As a precondition to filing a Title VII claim in federal court, a plaintiff must first pursue available administrative remedies and file a timely complaint with the EEOC.*fn2 We have recognized, however, that claims that were not asserted before the EEOC may be pursued in a subsequent federal court action if they are reasonably related to those that were filed with the agency. A claim is considered reasonably related if the conduct complained of would fall within the scope of the EEOC investigation which can reasonably be expected to grow out of the charge that was made.*fn3 This exception to the exhaustion requirement is essentially an allowance of loose pleading and is based on the recognition that EEOC charges frequently are filled out by employees without the benefit of counsel and that their primary purpose is to alert the EEOC to the discrimination that a plaintiff claims he is suffering. . . . In determining whether claims are reasonably related, the focus should be on the factual allegations made in the EEOC charge itself, describing the discriminatory conduct about which a plaintiff is grieving.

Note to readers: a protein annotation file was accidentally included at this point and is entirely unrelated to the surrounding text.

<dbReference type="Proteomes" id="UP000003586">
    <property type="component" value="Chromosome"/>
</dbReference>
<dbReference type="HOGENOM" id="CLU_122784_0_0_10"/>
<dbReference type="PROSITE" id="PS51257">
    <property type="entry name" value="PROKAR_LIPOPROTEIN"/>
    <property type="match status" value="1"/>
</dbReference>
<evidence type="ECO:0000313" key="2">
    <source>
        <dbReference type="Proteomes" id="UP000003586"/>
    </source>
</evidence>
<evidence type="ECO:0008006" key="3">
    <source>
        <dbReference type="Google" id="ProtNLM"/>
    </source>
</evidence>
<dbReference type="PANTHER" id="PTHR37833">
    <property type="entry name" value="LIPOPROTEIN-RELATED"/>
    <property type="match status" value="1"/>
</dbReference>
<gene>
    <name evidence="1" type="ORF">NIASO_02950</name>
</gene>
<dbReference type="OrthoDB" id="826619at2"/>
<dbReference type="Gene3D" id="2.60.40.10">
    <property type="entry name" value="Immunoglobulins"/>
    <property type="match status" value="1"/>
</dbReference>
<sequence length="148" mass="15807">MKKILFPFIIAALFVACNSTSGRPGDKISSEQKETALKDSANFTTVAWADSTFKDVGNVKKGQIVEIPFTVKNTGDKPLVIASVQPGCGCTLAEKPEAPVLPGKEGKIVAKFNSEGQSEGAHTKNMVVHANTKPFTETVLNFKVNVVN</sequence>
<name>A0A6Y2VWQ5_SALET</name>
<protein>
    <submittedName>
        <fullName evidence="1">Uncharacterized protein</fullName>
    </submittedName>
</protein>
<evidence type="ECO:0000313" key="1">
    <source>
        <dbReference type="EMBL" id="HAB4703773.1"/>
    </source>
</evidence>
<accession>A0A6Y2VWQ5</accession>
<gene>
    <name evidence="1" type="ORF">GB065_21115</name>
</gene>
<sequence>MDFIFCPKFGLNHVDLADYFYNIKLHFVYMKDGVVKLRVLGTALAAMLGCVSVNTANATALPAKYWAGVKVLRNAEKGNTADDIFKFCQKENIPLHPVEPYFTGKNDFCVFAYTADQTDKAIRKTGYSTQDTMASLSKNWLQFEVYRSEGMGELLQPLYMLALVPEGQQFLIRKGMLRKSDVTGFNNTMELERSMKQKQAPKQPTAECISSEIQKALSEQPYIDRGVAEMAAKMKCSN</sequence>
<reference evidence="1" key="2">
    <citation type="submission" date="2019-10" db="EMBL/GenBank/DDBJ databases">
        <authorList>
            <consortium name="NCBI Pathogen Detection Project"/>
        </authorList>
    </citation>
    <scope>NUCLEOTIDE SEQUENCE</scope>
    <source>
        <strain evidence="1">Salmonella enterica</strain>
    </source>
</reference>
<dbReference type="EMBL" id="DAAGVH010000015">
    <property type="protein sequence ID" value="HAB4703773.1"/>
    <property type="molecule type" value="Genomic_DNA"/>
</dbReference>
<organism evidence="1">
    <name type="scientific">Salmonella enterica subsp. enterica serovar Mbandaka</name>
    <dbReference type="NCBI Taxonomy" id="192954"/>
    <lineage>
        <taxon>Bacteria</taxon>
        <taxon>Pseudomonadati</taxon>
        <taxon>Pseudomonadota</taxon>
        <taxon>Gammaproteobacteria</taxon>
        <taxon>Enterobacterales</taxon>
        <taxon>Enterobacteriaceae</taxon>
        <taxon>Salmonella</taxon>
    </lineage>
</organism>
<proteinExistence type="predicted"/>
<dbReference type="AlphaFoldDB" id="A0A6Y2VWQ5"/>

Deravin v. Kerik, 335 F.3d 195, 200-201 (2d Cir. 2003) (citations, footnotes, and internal quotation marks omitted).

In this case, Plaintiff, who was represented by an attorney throughout the administrative process, filed a state administrative complaint alleging only disability-related and age-related discrimination. Plaintiff gave no indication, either in his administrative complaint or during his hearing testimony, that he was complaining of racial discrimination. As far as the Court is aware, the administrative agency did not investigate racial discrimination, nor would it have been reasonable for it to do so, based on Plaintiff's complaint. Accordingly, the proposed racial discrimination claim is unexhausted, because it is not reasonably related to the age- and disability-related claims that Plaintiff asserted in his administrative complaint. It would therefore be futile for Plaintiff to assert a Title VII race discrimination claim, and his application to amend is denied as to that claim.